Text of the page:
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Sonatas for Violin & Harpsichord BWV 1014-1019
Emlyn Ngai (Baroque Violin) & Peter Watchorn (Harpsichord)
Peter Watchorn Finds a Home

H-1

J.S. Bach: Six Sonatas for Violin and Harpsichord

Sonatas for violin & keyboard, BWV 1014-1019 [13:11, 14:24, 15:46, 17:47, 17:41, 24:38]
Beyond the Notes - Bach as Cappellmeister: Cöthen 1717-1722 [27.39]

Emlyn Ngai (Baroque Violin); Peter Watchorn (Harpsichord)

Musica Omnia MO-0112

Dec 13-14, 2000 [1, 3, 6]
Mar 13-15, 2001 [2, 4, 5]

2-CD / TT: 103:30 + 27:39

Recorded at The Sonic Temple, Roslindale, MA, USA.
Review: Peter Watchorn Finds a Home [Satz]
Review: Bach Violin and Harpsichord Sonatas [McElhearn]
Buy this album at:
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Music Download: Amazon.com

Donald Satz wrote (September 11, 2001):
It was just a few days ago that I unfavorably reviewed a new set of the Sonatas for Violin & Harpsichord from Micaela Comberti and Colin Tilney for Dorian. These two artists were unduly reserved in their performances, thereby not meriting much attention.

Harpsichordist Peter Watchorn and violinist Emlyn Ngai now present another new set for the recently formed company Musica Omnia. Mr. Watchorn had started a Bach keyboard series for Titanic that only lasted through one recording, the English Suites. Subsequently, he recorded a disc of Bach's Toccatas for Hanssler. However, what company would permit Watchorn to progress and finalize the Bach cycle he originally intended? There is one way to improve the probabilities; just start up your own record company. That's what Watchorn, the Executive Director for Musica Omnia, has done. One very distinctive element of all Musica Omnia recordings is an additional disc titled "Beyond the Notes" where "performers, scholars, instrument makers, and composers place the music in its historical and cultural context". Since Bach isn't available to provide commentary for the set at hand, Watchorn does the honors and I'll have some comments on his verbal contributions later.

Emlyn Ngai is a young adult artist who has studied with the Emerson String Quartet, Eugene Drucker, and Philip Setzer. Ngai has recorded for Titanic, ATMA, Centaur, Vangaurd Classics, Eclectra, and Harmonia Mundi. He has also made the circuit with many of the Baroque orchestras of distinction such as Tafelmusik.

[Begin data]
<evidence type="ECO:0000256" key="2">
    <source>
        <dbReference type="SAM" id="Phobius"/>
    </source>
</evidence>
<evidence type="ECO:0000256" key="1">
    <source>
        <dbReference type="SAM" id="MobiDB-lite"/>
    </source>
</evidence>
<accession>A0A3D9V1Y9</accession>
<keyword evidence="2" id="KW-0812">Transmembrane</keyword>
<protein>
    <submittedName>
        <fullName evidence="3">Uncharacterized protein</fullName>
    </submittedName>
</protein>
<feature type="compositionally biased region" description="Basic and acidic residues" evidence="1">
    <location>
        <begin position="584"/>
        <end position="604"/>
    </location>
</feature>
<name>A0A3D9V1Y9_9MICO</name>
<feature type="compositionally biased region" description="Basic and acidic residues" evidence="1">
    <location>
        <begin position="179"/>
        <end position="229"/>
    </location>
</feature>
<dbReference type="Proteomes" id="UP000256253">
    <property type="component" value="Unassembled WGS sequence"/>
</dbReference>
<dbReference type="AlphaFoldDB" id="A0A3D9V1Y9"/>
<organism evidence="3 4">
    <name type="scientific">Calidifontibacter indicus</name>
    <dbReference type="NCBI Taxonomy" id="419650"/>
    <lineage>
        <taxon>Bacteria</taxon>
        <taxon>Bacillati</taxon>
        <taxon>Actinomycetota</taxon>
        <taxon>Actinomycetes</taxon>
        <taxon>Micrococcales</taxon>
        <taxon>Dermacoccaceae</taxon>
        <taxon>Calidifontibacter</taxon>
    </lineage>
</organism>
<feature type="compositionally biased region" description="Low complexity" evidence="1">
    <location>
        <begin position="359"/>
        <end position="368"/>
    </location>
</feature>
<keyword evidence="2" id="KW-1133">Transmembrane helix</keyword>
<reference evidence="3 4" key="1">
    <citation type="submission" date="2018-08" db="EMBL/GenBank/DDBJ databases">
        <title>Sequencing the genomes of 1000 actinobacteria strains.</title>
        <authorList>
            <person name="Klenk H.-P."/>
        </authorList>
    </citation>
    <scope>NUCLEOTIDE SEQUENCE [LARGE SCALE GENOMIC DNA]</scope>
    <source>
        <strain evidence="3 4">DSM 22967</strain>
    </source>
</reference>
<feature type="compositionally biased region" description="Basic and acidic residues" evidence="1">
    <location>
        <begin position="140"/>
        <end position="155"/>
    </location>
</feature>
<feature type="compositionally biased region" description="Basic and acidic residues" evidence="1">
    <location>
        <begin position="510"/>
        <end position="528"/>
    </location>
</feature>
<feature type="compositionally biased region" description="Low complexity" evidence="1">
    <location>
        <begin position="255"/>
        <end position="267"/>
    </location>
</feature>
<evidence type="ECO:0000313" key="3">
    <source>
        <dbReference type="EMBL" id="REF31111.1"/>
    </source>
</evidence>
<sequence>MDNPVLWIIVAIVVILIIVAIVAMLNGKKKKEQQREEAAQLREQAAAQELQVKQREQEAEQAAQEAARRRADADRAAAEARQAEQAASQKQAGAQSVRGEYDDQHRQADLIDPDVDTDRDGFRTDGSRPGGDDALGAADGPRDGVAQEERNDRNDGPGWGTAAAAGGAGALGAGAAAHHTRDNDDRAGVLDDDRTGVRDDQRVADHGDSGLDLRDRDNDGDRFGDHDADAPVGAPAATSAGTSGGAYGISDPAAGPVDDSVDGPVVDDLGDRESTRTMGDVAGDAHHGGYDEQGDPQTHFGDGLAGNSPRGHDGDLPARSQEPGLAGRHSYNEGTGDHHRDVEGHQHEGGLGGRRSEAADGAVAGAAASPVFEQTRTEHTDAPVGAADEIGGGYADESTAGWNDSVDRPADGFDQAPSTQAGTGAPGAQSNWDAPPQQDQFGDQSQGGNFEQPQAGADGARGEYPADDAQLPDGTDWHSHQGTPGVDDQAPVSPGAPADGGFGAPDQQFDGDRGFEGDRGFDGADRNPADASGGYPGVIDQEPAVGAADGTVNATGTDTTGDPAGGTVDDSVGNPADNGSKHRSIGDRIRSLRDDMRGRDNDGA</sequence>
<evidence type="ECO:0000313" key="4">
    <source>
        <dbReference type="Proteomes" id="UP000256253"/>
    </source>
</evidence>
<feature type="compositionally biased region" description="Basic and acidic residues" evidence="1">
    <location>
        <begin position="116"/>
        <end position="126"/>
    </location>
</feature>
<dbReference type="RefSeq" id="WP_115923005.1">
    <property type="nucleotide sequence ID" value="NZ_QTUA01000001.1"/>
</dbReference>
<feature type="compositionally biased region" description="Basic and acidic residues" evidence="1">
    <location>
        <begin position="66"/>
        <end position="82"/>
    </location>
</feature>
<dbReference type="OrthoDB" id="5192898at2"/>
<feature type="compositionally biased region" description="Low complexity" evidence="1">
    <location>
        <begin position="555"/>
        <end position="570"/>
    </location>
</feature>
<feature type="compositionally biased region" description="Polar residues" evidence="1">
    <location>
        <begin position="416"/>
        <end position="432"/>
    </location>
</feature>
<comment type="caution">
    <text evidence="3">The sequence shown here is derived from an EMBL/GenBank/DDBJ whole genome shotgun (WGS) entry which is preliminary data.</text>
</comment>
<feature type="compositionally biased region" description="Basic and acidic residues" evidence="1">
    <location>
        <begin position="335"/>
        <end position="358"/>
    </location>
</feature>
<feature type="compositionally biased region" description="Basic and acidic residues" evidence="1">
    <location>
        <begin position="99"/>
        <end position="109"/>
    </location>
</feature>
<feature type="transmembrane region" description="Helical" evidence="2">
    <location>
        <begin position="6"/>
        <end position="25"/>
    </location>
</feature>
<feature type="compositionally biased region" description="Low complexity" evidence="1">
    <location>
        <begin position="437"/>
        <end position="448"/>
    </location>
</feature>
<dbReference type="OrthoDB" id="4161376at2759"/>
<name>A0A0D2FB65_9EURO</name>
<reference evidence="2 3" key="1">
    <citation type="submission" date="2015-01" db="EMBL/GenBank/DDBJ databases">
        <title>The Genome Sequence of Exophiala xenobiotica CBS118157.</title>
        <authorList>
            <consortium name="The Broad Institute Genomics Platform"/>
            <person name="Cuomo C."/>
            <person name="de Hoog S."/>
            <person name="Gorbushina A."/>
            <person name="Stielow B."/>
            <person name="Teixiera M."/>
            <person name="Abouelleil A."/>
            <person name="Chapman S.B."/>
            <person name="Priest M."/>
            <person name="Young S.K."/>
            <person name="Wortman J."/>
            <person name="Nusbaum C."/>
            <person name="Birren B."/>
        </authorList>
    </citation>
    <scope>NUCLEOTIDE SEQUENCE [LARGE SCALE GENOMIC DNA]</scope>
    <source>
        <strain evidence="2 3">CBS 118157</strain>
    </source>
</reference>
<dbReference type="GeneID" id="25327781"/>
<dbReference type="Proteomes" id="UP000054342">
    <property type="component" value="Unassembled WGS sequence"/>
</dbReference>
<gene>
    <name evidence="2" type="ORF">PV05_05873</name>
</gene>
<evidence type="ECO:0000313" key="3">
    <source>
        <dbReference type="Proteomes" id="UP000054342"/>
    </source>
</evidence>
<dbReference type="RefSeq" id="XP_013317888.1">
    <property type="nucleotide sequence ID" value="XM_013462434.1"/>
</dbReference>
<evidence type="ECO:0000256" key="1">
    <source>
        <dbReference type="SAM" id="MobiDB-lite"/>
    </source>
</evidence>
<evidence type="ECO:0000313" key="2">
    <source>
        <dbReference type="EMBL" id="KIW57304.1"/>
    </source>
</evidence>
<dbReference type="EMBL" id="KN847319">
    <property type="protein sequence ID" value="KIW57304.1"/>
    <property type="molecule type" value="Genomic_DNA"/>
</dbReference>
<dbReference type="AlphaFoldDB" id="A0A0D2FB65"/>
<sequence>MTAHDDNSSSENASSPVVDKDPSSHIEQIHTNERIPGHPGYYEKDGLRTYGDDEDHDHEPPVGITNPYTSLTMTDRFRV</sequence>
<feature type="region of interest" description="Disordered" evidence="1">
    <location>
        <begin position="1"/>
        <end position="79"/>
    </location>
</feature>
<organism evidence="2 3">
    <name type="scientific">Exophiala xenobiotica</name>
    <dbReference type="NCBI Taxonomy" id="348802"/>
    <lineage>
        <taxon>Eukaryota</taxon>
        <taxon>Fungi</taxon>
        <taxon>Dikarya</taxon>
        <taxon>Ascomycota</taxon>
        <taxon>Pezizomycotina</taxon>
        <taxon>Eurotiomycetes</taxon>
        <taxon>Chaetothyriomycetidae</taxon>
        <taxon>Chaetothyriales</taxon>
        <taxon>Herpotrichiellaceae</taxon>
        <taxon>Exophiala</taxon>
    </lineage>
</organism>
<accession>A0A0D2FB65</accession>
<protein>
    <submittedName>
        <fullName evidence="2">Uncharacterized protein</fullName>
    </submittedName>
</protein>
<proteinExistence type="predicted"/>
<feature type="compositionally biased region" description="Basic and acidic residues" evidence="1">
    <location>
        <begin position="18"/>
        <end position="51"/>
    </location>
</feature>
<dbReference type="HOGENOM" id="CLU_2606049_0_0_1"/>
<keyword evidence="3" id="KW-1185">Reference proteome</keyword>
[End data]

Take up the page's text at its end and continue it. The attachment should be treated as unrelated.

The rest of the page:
My initial hope was that this new recording would not be the undernourished listening experience provided by the other new set on Dorian. I did have a fair degree of confidence given that Watchorn is certainly not a subdued performer of Bach's music.

That confidence was confirmed through listening to Watchorn's performances. He is always alert and vital; everything missing in Colin Tilney's readings comes up aces with Watchorn as the exuberance he supplies exceeds any other version I can think of. Only his performance of the cembalo solo from the last sonata is not superb, but it is a strong and enjoyable alternative.

I come now to Emlyn Ngai, and some reservations set in with the first movement from BWV 1014; the 'weeping' phrases could be more incisive and the tremendous release of energy toward the conclusion could be stronger and sharper. In the second movement, Ngai's vitality sags at times; this reduces the excitement in the music.

The two examples above reflect Ngai's occasional tendency to not be as emotionally deep nor as angular as the best violinists in these works such as Kuijken and Blumenstock. The vitality issue also strikes from time to time. Ngai and Watchorn employ slower than average tempos in the fast movements; it never hurts Watchorn's exuberance, but Ngai is impacted negatively. I do want to stress that he often is right in step with Watchorn and that his violin has a gorgeous sound. Ngai is a major improvement over Comberti, and Watchorn is exponentially preferred to Tilney.

The last subject concerns the third "Beyond the Notes" disc which is divided into eleven tracks. Watchorn packs a lot of information into his twenty-seven minutes. He emphasizes that the Sonatas for Violin & Harpsichord give the harpsichord equal status to the violin instead of its traditional role as a continuo instrument. Watchorn then goes on to stress the need for the 'right' balance between the two instruments, a balance that insures equal status for the harpsichord. That leads to some talk about the copy of a 'Harrass' harpsichord he uses which is a very powerful instrument.

Watchorn also discusses the life at Cothen during Bach's tenure and provides a detailed synopsis of each of the six movements in the set. I think the third disc is an excellent addition to the set, although Watchorn certainly reveals which instrument is on his mind.

Don's Conclusion: A highly competitive set just short of being among the elite. It's a particularly great version for those who really like to focus on the harpsichord, and the "Beyond the Notes" disc should be a fine bonus for most purchasers.

 

Sonatas for Violin & Harpsichord BWV 1014-1019: Part 1 | Part 2 | Part 3 | Part 4 | Part 5 | Part 6 | Part 7 | Carmignola & Marcon | Comberti & Tilney | Ngai & Watchorn (Satz) | Ngai & Watchorn (McElhearn) | Ronez & Kubitschek | Standage & Ad-El

Emlyn Ngai: Peter Watchorn Finds a Hom [Satz] | Review: Bach Violin and Harpsichord Sonatas [McElhearn]

Peter Watchorn: Short Biography | Recordings of Vocal Works | Recordings of Instrumental Works
Reviews of Instrumental Recordings:
New Bach English Suites from Titanic | Bach's Toccatas for Harpsichord from Watchorn & Troeger (3 Parts) | Peter Watchorn Finds a Home [Satz] | Review: Bach Violin and Harpsichord Sonatas [McElhearn]

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Last update: ęDecember 8, 2006 ę18:52:25